Vanderbilt once again made it into the top-30 MBA programs as ranked this year by U.S. News and World Report. While that marks a slight decrease from last year, it simply reflects the volatile, horse-race nature of rankings. (If you want to read more about the limitations of rankings, check out Malcolm Gladwell, the New York Times, or the B-School website Poets & Quants.)
Here are a few highlights from this year’s ranking:
• Owen’s overall index score was the second highest we’ve ever received
• The Academic Reputation rank, as measured by a survey of other business school deans, increased to the second highest it’s ever been, placing us at No. 24 among all schools on this measure
• Owen’s average starting salary and bonus increased by 6% to nearly $109,000 and now stands at its highest point since the survey began
• Owen’s job placement rate (a measure of job acceptances within 90 days of graduation) climbed by 5 percentage points and is at the highest level since the recession began — higher than several perennial top-20 schools including Yale, Michigan, and UCLA
Key indicators measuring Vanderbilt’s academic vibrancy, starting salaries, and job placement are all trending higher. That spells good news. What’s more, no ranking can capture important differentiators like our renowned Leadership Development Program, as well as our expertise in popular specialties such as health care and our widely lauded human and organizational performance (HOP) track.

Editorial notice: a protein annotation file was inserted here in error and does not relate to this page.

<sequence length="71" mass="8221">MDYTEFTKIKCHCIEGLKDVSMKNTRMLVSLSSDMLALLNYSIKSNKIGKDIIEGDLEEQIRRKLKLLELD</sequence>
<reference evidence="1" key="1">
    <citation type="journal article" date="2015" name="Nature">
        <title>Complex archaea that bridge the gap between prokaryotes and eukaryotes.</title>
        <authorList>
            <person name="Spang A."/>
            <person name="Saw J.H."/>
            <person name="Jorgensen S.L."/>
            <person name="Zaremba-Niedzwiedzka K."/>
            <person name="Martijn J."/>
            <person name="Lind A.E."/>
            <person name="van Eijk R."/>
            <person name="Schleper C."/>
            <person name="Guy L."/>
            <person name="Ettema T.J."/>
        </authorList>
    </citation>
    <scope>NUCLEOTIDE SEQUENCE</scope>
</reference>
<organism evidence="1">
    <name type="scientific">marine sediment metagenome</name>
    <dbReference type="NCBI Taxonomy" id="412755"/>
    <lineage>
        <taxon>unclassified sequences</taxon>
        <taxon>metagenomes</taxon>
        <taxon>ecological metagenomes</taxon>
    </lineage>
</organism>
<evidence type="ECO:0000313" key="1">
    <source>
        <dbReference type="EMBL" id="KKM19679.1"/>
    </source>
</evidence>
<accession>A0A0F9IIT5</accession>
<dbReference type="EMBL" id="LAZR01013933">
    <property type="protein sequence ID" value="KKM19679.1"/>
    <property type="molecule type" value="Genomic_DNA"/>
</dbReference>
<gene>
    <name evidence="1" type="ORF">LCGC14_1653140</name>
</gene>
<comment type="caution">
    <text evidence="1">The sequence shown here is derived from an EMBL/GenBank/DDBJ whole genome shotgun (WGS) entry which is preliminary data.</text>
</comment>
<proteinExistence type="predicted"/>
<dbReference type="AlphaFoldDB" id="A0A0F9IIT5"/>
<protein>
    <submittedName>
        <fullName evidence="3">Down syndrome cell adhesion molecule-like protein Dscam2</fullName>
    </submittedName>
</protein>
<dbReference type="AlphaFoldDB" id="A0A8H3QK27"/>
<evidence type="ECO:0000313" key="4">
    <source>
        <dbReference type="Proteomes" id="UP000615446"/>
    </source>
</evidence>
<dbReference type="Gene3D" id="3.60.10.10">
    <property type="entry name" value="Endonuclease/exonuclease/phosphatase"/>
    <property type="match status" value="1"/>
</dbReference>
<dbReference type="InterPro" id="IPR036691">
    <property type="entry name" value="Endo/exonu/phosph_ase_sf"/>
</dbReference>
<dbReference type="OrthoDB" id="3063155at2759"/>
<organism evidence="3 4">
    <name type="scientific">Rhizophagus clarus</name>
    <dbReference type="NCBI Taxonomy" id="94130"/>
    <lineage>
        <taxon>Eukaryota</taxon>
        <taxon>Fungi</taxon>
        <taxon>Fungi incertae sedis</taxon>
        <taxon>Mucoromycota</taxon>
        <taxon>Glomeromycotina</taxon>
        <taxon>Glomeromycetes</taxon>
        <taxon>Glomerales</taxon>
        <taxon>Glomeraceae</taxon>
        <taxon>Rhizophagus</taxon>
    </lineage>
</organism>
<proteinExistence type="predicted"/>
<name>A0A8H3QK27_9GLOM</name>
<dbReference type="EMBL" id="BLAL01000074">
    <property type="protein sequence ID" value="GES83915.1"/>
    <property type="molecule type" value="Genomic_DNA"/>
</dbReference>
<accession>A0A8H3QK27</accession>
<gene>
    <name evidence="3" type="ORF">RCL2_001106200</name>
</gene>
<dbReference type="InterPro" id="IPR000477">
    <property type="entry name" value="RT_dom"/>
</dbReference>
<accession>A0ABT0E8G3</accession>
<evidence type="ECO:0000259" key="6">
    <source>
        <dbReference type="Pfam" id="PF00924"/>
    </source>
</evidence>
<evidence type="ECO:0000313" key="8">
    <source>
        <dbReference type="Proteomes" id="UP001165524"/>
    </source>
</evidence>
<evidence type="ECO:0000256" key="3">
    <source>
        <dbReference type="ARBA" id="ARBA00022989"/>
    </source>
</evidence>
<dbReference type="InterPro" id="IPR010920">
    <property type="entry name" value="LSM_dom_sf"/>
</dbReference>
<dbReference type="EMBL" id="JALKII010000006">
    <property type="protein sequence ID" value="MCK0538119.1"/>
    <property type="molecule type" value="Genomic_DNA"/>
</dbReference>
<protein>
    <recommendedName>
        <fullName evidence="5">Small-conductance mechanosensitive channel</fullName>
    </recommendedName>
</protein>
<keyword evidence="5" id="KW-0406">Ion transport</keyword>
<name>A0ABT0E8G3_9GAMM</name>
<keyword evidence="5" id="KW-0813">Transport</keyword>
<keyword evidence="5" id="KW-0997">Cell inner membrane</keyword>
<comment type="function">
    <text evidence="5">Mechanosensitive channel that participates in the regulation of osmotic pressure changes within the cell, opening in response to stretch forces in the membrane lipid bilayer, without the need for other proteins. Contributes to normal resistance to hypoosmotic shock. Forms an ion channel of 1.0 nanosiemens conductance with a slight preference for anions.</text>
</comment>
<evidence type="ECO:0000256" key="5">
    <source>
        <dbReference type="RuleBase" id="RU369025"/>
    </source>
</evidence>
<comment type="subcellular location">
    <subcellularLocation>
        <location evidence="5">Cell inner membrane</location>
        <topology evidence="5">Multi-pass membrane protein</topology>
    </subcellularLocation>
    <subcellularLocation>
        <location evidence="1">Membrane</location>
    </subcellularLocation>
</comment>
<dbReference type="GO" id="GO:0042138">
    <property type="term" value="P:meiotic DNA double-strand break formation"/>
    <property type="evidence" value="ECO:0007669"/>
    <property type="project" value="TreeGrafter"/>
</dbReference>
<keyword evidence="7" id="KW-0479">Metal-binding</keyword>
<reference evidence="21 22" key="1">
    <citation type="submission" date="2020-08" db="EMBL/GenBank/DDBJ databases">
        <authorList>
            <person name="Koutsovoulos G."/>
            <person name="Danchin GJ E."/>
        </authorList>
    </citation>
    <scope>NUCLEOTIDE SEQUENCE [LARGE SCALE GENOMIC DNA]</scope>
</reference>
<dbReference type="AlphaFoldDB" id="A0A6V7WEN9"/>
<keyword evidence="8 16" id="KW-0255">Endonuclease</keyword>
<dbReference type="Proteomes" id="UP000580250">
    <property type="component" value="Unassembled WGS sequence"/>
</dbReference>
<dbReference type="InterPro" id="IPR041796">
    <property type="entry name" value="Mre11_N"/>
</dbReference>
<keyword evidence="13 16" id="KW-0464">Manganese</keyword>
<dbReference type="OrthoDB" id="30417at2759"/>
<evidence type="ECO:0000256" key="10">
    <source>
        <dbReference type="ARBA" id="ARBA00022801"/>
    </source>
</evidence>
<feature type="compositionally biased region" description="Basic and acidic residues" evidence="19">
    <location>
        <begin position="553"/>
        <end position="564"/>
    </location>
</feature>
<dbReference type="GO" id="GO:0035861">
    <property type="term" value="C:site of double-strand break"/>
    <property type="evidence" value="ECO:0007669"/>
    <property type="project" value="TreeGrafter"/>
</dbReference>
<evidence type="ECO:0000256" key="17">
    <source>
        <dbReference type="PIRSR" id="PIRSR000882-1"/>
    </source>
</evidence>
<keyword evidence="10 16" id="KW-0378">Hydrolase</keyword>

While ranking are a good place to start a search for the right business school, they rarely tell the whole story. Similarly, things like test scores and GPA can only tell us so much about a person. We want applicants bursting with core leadership skills like adaptability, grit, and curiosity — the types of people in high demand by our employer partners. That’s why we interview every applicant and we highly encourage everyone to come visit in person.
Don’t base the momentous decision of selecting a business school solely on ranking. If you do, you’ll be choosing for some of the wrong reasons. It’s like buying a car based solely on Consumer Reports, without ever taking the critical test drive or considering the lifelong attachment you’ll feel for such an important investment.